The Irish Inter–Church Committee has adopted these affirmations on climate justice and care of creation. They were presented at the AGM of the Irish Council of Churches earlier this month.
The intention of the affirmations is twofold. Firstly to stimulate reflection on how our individual and collective actions and practices impact others through our impact on the environment and to consider how an alternative perspective drawing on biblical values of contentment and thankfulness could lead us to change those practices. Secondly they aim to provide a foundation and common starting point for churches in Ireland to work together and with partner organisations to address these issues practically.
Over the next few months we will be posting reflections on each one of these affirmations on this blog to look in a little more depth at the thinking behind them and begin to explore some ideas on how churches could engage with them.
Read the affirmations below
You can click on each affirmation to read a short reflection on it by an invited contributor
A printable version is available here
Climate, creation, Christian values and discipleship
- We recognise the preciousness of creation that God called good. God’s continuing love for all that he has created is shown in his promise to restore all things.
- We acknowledge the overwhelming scientific evidence for human–caused climate change and the consequent need for action both to mitigate its effects and adapt to them. We are called to change our behaviour collectively and as individuals in order to achieve this.
- Christian discipleship involves addressing injustice and working for the good of all, especially the poor: “by this everyone will know that you are my disciples, if you love one another.” (John 13:35). Therefore the injustice that those most affected by climate change have contributed least to it calls us to respond, and to work for the protection of our common home.
- The richness of scripture and the history of God’s work with his people provide us with values and principles to challenge societal narratives that are drivers of climate change.
- As we intentionally practice thankfulness for God’s provision we choose contentment over the greed inherent in consumerism.
- Solidarity with all people, created in God’s image, sharing the finite space of our common home, awakens us to the fallacy of capitalism’s myth of unending economic growth.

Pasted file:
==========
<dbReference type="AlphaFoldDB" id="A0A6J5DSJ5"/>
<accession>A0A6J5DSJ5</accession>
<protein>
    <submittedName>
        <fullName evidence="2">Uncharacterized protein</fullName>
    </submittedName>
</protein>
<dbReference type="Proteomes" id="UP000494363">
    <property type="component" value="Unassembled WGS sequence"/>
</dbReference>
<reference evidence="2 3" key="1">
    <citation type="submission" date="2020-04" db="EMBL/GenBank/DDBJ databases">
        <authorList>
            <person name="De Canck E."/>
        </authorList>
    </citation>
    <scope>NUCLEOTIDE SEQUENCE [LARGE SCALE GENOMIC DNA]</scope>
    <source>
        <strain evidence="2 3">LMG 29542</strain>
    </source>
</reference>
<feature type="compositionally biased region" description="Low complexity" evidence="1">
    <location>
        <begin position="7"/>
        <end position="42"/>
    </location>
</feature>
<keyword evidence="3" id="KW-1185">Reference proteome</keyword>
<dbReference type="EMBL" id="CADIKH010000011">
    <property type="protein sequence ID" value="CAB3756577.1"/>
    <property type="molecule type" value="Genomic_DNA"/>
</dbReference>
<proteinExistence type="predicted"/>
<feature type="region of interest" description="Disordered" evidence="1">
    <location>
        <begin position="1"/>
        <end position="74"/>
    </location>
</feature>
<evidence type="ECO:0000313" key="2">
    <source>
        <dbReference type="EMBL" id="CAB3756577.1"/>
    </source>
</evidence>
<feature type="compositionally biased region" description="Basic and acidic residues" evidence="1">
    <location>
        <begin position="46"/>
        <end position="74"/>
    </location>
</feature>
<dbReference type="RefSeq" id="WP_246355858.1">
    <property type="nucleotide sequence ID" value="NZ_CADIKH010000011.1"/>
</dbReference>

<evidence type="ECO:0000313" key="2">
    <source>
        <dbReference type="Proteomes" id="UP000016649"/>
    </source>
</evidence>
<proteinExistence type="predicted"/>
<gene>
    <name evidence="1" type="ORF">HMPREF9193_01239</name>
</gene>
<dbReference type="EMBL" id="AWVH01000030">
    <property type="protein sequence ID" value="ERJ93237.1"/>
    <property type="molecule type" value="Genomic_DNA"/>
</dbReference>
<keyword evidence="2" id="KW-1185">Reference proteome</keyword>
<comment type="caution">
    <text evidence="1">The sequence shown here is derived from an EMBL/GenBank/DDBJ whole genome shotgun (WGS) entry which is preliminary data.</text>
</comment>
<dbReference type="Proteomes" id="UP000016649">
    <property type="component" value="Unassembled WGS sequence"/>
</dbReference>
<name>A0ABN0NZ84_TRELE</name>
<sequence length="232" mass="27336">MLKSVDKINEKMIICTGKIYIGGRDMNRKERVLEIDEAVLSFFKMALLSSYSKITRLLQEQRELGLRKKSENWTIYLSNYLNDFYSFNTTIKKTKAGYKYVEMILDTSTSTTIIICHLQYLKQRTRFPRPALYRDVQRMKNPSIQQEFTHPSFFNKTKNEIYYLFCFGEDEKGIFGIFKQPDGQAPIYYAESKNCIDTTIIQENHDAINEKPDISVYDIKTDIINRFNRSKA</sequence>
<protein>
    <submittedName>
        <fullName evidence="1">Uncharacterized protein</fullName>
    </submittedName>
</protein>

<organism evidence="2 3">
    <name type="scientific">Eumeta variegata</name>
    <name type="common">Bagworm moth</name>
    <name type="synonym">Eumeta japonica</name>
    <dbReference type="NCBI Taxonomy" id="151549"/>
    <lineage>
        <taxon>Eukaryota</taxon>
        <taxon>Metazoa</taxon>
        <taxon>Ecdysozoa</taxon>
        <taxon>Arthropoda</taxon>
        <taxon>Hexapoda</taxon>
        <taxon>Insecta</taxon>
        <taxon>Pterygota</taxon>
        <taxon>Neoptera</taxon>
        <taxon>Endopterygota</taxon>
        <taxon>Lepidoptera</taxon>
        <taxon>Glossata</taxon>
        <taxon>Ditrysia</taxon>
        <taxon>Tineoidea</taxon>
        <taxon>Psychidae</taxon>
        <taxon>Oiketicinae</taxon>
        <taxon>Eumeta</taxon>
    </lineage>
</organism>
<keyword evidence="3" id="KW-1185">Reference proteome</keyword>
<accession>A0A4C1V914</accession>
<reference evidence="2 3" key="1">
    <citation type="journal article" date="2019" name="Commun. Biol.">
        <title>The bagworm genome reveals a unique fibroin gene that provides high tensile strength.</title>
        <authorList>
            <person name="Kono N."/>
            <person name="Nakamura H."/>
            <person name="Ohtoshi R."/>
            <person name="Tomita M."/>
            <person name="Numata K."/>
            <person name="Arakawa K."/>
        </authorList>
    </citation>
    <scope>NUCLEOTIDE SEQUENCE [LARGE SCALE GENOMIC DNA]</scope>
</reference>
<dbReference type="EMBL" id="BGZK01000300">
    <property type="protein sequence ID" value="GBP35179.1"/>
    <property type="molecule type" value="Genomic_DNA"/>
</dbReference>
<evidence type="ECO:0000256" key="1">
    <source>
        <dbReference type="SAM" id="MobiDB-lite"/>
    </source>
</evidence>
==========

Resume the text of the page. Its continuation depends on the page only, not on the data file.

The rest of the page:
Reimagining our spaces, practices, words and messages
- We undertake to respond creatively and courageously, beginning with ourselves, by adapting the ways we use our spaces, how we behave, and the way we speak about climate change.
- We will use our spaces to tangibly effect and communicate a transition to lower–carbon and creation–sustaining lives. (1)
- We will reimagine our annual events to encourage self examination, consideration of our environmental impact, and to express our thankfulness for the gift of creation. (2)
- With our words we will try to explain to ourselves and others why we are doing this.We will pray and discuss together how we can continue on this counter–cultural journey of transition to greater simplicity and practiced contentment. (3)
- In our public conversations with media and government we will endeavour to speak truth to power, holding the interests of those most affected by climate change uppermost in our advocacy. With government we will explicitly support positive initiatives and hold them to account to act justly in the interests of all people and future generations. (4)
1: For example: beehives in churchyards, planting practices that encourage pollinators and produce food, solar panels on church roofs, improving building insulation.
2: For example: an annual harvest service could augment traditional thankfulness for God’s provision with lament for damage resulting from exploitative agricultural practices.
3: For example: thinking ethically together about our choices in production and consumption, and our investment and disinvestment decisions.
4: For example: acknowledging positive progress, telling others what we are doing and asking for specific, achievable actions in conversations with canvassing politicians. Church leaders can together provide a credible and compassionate voice in direct communications with the Taoiseach and government ministers. Resources such as those developed by our partners in Christian Aid and Trócaire can help equip us for such conversations.
Find more info from the resources section of our website: